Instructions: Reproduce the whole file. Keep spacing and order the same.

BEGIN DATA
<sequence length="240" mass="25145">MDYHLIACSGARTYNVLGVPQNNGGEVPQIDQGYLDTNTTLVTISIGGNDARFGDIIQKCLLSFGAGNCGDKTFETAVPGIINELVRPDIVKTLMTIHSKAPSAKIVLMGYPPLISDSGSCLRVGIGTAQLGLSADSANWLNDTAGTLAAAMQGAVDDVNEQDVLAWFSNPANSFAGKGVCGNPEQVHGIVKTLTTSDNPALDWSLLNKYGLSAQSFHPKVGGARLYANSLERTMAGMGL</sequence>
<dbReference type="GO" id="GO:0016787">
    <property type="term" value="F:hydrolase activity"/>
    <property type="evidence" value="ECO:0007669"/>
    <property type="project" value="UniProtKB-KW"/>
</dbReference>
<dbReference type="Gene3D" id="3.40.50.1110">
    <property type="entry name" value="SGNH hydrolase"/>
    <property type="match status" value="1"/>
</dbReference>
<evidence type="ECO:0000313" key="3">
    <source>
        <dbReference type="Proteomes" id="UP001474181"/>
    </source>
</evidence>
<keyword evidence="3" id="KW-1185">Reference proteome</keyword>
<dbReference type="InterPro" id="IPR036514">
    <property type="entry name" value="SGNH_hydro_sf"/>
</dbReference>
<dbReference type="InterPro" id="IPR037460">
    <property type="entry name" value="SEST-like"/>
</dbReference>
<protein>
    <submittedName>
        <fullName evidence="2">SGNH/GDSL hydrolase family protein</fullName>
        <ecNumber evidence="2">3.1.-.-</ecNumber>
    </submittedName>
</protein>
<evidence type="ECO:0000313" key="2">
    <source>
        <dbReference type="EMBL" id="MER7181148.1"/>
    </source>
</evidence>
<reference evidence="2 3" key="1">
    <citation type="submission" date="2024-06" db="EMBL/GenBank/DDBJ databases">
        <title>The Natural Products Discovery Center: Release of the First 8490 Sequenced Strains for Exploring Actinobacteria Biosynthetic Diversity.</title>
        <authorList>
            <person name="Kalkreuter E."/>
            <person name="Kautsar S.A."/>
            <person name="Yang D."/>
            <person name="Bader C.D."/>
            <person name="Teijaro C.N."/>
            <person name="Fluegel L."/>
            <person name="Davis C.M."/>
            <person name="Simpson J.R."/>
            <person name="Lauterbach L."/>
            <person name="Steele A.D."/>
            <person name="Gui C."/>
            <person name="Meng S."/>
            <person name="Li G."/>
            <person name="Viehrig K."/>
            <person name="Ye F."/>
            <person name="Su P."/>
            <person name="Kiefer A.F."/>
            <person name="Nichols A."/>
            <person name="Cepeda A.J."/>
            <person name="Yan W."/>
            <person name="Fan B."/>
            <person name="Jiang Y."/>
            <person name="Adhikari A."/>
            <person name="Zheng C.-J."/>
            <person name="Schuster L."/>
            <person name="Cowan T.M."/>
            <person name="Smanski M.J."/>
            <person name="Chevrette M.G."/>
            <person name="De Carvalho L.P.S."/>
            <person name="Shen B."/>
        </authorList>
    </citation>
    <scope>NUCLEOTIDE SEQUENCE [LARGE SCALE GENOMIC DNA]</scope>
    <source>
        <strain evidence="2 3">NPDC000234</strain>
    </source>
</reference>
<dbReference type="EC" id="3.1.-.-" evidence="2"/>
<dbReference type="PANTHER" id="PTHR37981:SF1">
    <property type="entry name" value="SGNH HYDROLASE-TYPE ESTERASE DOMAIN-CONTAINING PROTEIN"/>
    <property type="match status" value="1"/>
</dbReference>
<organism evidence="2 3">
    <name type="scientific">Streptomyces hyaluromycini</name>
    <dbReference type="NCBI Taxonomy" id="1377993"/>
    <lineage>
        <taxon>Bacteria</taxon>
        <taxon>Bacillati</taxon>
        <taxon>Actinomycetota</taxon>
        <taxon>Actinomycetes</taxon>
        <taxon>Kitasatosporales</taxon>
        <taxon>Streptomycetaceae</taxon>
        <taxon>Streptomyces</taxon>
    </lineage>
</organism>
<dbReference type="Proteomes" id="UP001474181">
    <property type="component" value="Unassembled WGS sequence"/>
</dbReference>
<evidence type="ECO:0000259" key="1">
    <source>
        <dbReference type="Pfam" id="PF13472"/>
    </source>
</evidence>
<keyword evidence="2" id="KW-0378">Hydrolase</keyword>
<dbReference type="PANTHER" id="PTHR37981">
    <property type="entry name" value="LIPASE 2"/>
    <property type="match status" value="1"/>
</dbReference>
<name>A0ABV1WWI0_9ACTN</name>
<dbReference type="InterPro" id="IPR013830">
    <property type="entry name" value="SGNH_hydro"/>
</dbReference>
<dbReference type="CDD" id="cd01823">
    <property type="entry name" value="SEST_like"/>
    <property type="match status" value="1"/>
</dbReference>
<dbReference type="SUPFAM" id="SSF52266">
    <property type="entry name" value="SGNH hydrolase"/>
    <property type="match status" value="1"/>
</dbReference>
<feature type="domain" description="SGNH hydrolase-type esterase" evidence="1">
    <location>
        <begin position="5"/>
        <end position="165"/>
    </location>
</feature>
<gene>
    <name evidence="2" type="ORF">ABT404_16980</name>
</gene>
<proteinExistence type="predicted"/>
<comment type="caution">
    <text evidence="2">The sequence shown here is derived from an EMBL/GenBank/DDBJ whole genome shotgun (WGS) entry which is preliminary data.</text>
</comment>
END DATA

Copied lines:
<sequence length="240" mass="25145">MDYHLIACSGARTYNVLGVPQNNGGEVPQIDQGYLDTNTTLVTISIGGNDARFGDIIQKCLLSFGAGNCGDKTFETAVPGIINELVRPDIVKTLMTIHSKAPSAKIVLMGYPPLISDSGSCLRVGIGTAQLGLSADSANWLNDTAGTLAAAMQGAVDDVNEQDVLAWFSNPANSFAGKGVCGNPEQVHGIVKTLTTSDNPALDWSLLNKYGLSAQSFHPKVGGARLYANSLERTMAGMGL</sequence>
<dbReference type="GO" id="GO:0016787">
    <property type="term" value="F:hydrolase activity"/>
    <property type="evidence" value="ECO:0007669"/>
    <property type="project" value="UniProtKB-KW"/>
</dbReference>
<dbReference type="Gene3D" id="3.40.50.1110">
    <property type="entry name" value="SGNH hydrolase"/>
    <property type="match status" value="1"/>
</dbReference>
<evidence type="ECO:0000313" key="3">
    <source>
        <dbReference type="Proteomes" id="UP001474181"/>
    </source>
</evidence>
<keyword evidence="3" id="KW-1185">Reference proteome</keyword>
<dbReference type="InterPro" id="IPR036514">
    <property type="entry name" value="SGNH_hydro_sf"/>
</dbReference>
<dbReference type="InterPro" id="IPR037460">
    <property type="entry name" value="SEST-like"/>
</dbReference>
<protein>
    <submittedName>
        <fullName evidence="2">SGNH/GDSL hydrolase family protein</fullName>
        <ecNumber evidence="2">3.1.-.-</ecNumber>
    </submittedName>
</protein>
<evidence type="ECO:0000313" key="2">
    <source>
        <dbReference type="EMBL" id="MER7181148.1"/>
    </source>
</evidence>
<reference evidence="2 3" key="1">
    <citation type="submission" date="2024-06" db="EMBL/GenBank/DDBJ databases">
        <title>The Natural Products Discovery Center: Release of the First 8490 Sequenced Strains for Exploring Actinobacteria Biosynthetic Diversity.</title>
        <authorList>
            <person name="Kalkreuter E."/>
            <person name="Kautsar S.A."/>
            <person name="Yang D."/>
            <person name="Bader C.D."/>
            <person name="Teijaro C.N."/>
            <person name="Fluegel L."/>
            <person name="Davis C.M."/>
            <person name="Simpson J.R."/>
            <person name="Lauterbach L."/>
            <person name="Steele A.D."/>
            <person name="Gui C."/>
            <person name="Meng S."/>
            <person name="Li G."/>
            <person name="Viehrig K."/>
            <person name="Ye F."/>
            <person name="Su P."/>
            <person name="Kiefer A.F."/>
            <person name="Nichols A."/>
            <person name="Cepeda A.J."/>
            <person name="Yan W."/>
            <person name="Fan B."/>
            <person name="Jiang Y."/>
            <person name="Adhikari A."/>
            <person name="Zheng C.-J."/>
            <person name="Schuster L."/>
            <person name="Cowan T.M."/>
            <person name="Smanski M.J."/>
            <person name="Chevrette M.G."/>
            <person name="De Carvalho L.P.S."/>
            <person name="Shen B."/>
        </authorList>
    </citation>
    <scope>NUCLEOTIDE SEQUENCE [LARGE SCALE GENOMIC DNA]</scope>
    <source>
        <strain evidence="2 3">NPDC000234</strain>
    </source>
</reference>
<dbReference type="EC" id="3.1.-.-" evidence="2"/>
<dbReference type="PANTHER" id="PTHR37981:SF1">
    <property type="entry name" value="SGNH HYDROLASE-TYPE ESTERASE DOMAIN-CONTAINING PROTEIN"/>
    <property type="match status" value="1"/>
</dbReference>
<organism evidence="2 3">
    <name type="scientific">Streptomyces hyaluromycini</name>
    <dbReference type="NCBI Taxonomy" id="1377993"/>
    <lineage>
        <taxon>Bacteria</taxon>
        <taxon>Bacillati</taxon>
        <taxon>Actinomycetota</taxon>
        <taxon>Actinomycetes</taxon>
        <taxon>Kitasatosporales</taxon>
        <taxon>Streptomycetaceae</taxon>
        <taxon>Streptomyces</taxon>
    </lineage>
</organism>
<dbReference type="Proteomes" id="UP001474181">
    <property type="component" value="Unassembled WGS sequence"/>
</dbReference>
<evidence type="ECO:0000259" key="1">
    <source>
        <dbReference type="Pfam" id="PF13472"/>
    </source>
</evidence>
<keyword evidence="2" id="KW-0378">Hydrolase</keyword>
<dbReference type="PANTHER" id="PTHR37981">
    <property type="entry name" value="LIPASE 2"/>
    <property type="match status" value="1"/>
</dbReference>
<name>A0ABV1WWI0_9ACTN</name>
<dbReference type="InterPro" id="IPR013830">
    <property type="entry name" value="SGNH_hydro"/>
</dbReference>
<dbReference type="CDD" id="cd01823">
    <property type="entry name" value="SEST_like"/>
    <property type="match status" value="1"/>
</dbReference>
<dbReference type="SUPFAM" id="SSF52266">
    <property type="entry name" value="SGNH hydrolase"/>
    <property type="match status" value="1"/>
</dbReference>
<feature type="domain" description="SGNH hydrolase-type esterase" evidence="1">
    <location>
        <begin position="5"/>
        <end position="165"/>
    </location>
</feature>
<gene>
    <name evidence="2" type="ORF">ABT404_16980</name>
</gene>
<proteinExistence type="predicted"/>
<comment type="caution">
    <text evidence="2">The sequence shown here is derived from an EMBL/GenBank/DDBJ whole genome shotgun (WGS) entry which is preliminary data.</text>
</comment>